Narrated by actor and former Marine Gene Hackman (Unforgiven) the documentary begins with a brief history of the Corps dating back to 1775. Recruited as sharpshooters to fight the British at sea this branch of the military has evolved and changed over the past 200 years. It then moves on to basic training as we see recruits arrive at Quantico in Virginia at nighttime. This is where their transformation begins with a "buzz" cut and one last phone call home.
The next transition is the pin and handshake the recruits get when they have earned their place in the Corps after their training is concluded. The ceremony is poignant and somber as we witness hardened soldiers with tears streaming down their faces knowing they have endured and fulfilled a dream. However, the hard work has only begun as the film switches to various other camps – Miramar, Yuma, Twentynine Palms, etc. – and goes through rough terrain, chemical warfare, underwater helicopter rescue training – to mention a few. These exercises make basic training look like a walk in the park.
If you think this documentary is merely a recruitment tool then you would be mistaken. There is a sense of pride and family that is evident as you watch the film. The brave individuals are part of an elite team, which they evidently know, and they want you, the viewer, to know it as well. MacGillivray does not sugar coat or overdo the seriousness of the Corps so those who are thinking of joining once they see this movie will have an idea of what to expect but, again, it definitely is not simply a recruitment tool.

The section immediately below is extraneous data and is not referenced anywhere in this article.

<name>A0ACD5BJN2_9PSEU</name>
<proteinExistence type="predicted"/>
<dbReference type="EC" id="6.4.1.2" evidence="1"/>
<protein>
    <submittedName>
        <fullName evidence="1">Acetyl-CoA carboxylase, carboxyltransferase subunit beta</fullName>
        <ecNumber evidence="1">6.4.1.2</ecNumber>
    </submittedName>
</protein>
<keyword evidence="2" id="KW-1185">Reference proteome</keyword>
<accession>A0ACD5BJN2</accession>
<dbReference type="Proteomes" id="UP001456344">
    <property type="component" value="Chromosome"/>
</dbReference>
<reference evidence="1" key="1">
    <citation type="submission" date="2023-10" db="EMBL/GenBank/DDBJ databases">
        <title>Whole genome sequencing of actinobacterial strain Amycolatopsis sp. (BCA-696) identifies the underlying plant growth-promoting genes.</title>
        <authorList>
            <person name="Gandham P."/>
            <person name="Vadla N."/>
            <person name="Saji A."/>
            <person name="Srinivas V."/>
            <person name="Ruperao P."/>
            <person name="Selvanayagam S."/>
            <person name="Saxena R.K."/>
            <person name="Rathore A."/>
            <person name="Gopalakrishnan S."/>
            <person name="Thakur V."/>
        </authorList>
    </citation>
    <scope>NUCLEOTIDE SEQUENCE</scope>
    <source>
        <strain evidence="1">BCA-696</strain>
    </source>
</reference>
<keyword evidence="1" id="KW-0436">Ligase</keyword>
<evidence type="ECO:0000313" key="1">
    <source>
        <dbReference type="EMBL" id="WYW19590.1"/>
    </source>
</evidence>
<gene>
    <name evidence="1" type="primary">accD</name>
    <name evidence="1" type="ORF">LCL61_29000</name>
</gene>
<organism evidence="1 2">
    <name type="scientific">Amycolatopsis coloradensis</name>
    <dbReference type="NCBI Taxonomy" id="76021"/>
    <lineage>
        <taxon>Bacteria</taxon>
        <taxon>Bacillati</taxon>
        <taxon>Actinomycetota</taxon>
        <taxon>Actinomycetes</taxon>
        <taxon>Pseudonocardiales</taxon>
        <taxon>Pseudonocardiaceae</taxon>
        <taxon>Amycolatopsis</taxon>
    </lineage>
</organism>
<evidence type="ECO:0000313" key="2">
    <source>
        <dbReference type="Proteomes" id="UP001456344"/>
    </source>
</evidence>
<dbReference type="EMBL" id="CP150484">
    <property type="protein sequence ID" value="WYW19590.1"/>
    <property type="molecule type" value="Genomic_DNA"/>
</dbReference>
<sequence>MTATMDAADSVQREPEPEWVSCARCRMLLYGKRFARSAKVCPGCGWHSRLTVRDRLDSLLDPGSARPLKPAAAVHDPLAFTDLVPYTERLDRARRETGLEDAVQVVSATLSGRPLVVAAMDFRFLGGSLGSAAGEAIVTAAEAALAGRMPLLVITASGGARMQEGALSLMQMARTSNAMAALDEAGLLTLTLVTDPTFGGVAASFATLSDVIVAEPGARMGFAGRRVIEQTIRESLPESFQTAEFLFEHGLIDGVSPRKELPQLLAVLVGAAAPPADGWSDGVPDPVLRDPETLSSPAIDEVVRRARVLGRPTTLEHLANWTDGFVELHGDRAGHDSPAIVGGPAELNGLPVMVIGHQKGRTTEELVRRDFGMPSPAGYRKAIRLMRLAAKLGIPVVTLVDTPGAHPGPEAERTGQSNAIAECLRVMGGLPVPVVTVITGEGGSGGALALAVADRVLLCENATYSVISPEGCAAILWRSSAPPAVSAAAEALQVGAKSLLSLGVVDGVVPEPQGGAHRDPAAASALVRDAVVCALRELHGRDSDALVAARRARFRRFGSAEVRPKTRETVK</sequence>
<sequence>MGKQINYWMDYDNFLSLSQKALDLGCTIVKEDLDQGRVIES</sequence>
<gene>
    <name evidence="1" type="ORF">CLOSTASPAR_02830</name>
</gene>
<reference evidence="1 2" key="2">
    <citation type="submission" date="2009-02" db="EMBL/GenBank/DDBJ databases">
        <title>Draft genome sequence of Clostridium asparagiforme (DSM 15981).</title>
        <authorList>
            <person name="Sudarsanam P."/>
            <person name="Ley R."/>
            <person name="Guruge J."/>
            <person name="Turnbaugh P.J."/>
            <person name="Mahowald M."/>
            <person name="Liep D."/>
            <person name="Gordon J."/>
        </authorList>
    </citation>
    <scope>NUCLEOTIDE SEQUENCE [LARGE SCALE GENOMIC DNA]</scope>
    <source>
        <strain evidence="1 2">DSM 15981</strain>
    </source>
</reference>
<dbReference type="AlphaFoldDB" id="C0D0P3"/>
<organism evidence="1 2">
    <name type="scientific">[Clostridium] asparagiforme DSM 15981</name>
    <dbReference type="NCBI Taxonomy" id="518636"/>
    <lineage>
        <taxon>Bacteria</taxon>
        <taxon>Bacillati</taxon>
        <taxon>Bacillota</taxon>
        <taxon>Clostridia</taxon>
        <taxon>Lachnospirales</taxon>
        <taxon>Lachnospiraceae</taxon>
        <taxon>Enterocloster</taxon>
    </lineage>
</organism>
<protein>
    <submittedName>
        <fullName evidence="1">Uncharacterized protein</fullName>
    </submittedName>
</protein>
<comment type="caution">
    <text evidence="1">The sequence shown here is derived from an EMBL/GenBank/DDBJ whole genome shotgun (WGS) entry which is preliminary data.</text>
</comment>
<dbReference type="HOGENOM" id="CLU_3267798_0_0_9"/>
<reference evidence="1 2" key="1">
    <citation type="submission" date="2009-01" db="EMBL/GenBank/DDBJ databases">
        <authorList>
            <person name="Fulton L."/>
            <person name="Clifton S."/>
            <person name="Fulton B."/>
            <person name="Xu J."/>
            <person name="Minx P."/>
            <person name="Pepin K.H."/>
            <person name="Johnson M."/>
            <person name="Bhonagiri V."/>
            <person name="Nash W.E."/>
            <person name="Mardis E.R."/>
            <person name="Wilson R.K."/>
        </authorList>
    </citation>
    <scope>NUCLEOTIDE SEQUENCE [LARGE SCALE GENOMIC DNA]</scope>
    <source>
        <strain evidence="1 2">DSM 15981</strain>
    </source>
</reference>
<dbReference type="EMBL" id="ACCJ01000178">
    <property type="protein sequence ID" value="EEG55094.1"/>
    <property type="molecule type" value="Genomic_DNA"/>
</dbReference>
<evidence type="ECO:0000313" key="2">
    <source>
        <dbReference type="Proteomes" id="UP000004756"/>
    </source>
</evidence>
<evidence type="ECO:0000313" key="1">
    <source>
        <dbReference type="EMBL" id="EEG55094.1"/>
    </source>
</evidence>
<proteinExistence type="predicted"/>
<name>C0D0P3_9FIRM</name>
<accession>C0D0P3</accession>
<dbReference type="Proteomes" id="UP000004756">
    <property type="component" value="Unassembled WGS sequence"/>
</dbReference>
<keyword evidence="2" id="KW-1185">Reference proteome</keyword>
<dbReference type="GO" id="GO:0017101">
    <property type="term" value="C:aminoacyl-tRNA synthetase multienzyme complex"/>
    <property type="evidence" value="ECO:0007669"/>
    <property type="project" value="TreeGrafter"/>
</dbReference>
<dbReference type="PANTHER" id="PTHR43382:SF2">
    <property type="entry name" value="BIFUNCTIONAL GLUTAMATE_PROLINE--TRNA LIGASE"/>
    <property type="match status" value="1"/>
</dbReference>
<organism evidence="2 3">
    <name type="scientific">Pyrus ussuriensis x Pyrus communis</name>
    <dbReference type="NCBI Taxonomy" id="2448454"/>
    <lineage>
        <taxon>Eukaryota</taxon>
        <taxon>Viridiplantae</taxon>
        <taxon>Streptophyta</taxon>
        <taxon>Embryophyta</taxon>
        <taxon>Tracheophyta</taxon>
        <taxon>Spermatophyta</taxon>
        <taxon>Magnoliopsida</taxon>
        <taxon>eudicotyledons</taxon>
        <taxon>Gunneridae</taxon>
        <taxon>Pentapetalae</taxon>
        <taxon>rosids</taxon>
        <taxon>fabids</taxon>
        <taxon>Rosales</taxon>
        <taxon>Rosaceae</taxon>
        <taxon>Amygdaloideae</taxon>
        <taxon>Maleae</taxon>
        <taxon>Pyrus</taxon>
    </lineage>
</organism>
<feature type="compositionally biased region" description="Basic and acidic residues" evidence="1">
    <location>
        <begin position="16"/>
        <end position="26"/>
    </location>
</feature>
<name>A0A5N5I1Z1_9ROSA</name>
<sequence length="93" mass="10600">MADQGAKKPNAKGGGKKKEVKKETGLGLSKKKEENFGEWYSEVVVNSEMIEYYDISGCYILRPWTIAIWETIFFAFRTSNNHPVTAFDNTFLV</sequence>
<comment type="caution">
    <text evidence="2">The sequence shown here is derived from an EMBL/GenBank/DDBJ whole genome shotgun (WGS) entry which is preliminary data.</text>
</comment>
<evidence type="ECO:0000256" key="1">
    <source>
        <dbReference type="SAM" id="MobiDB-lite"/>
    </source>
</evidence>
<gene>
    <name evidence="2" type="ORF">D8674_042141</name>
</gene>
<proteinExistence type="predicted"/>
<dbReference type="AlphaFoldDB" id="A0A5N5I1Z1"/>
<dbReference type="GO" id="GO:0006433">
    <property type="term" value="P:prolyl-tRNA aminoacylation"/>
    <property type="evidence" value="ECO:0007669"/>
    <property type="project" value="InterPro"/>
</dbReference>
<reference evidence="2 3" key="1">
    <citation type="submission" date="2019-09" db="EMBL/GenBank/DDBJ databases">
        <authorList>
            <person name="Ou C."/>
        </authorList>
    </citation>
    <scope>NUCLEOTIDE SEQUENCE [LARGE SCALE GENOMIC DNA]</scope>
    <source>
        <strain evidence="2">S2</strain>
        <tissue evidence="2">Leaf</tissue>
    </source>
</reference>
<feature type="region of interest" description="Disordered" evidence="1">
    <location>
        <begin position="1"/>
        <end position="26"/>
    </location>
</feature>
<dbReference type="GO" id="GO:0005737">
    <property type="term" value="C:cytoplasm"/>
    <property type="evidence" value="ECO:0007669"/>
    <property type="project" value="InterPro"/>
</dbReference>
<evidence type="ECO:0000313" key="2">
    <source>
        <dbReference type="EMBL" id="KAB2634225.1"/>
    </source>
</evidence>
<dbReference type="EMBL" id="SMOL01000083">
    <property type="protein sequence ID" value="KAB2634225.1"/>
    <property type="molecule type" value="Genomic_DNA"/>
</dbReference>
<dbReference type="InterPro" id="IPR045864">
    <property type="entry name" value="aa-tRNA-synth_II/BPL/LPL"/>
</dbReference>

While I understand why Hackman was used as the narrator – having been a Marine himself he can impress upon the viewer the emotion and honor associated with it – he would not necessarily have been my first choice. He is a well-respected and revered actor but his vocal cadence doesn't lend itself to lulling the audience into a level of comfort one might associate with a narrator. There is a hoarseness to him that is great for playing a Wild West villain. However, his presence in the movie does give it a legitimacy it may not otherwise have with a different narrator who had never walked in these soldiers' shoes though.
The Native 4K and 1.78:1 resolution give We, The Marines an excellent video quality worthy of such a heavy subject matter. From dense forest terrain to winter mountains to sandy deserts, the picturesque scenes are stunning and clean with varying shades of hues that give a terrific visual. The Dolby Atmos Audio is spectacular as every sound is crystal clear and has a depth not found in some feature films let alone documentaries. Even the lone extra is in High definition, which is a nice addition. The extra is We, The Marines Addendum that includes bonus footage and behind the scenes interviews. It is definitely worth your time to watch it.
The only thing I wish is that this documentary had been longer. It was an interesting look at this branch of the military and as I watched it I tried to imagine my friend who is a former Marine going through the training exercises shown.
This film made me feel a little of the pride these soldiers experience upon joining the Corps and offered a different perspective of what it means to be a Marine.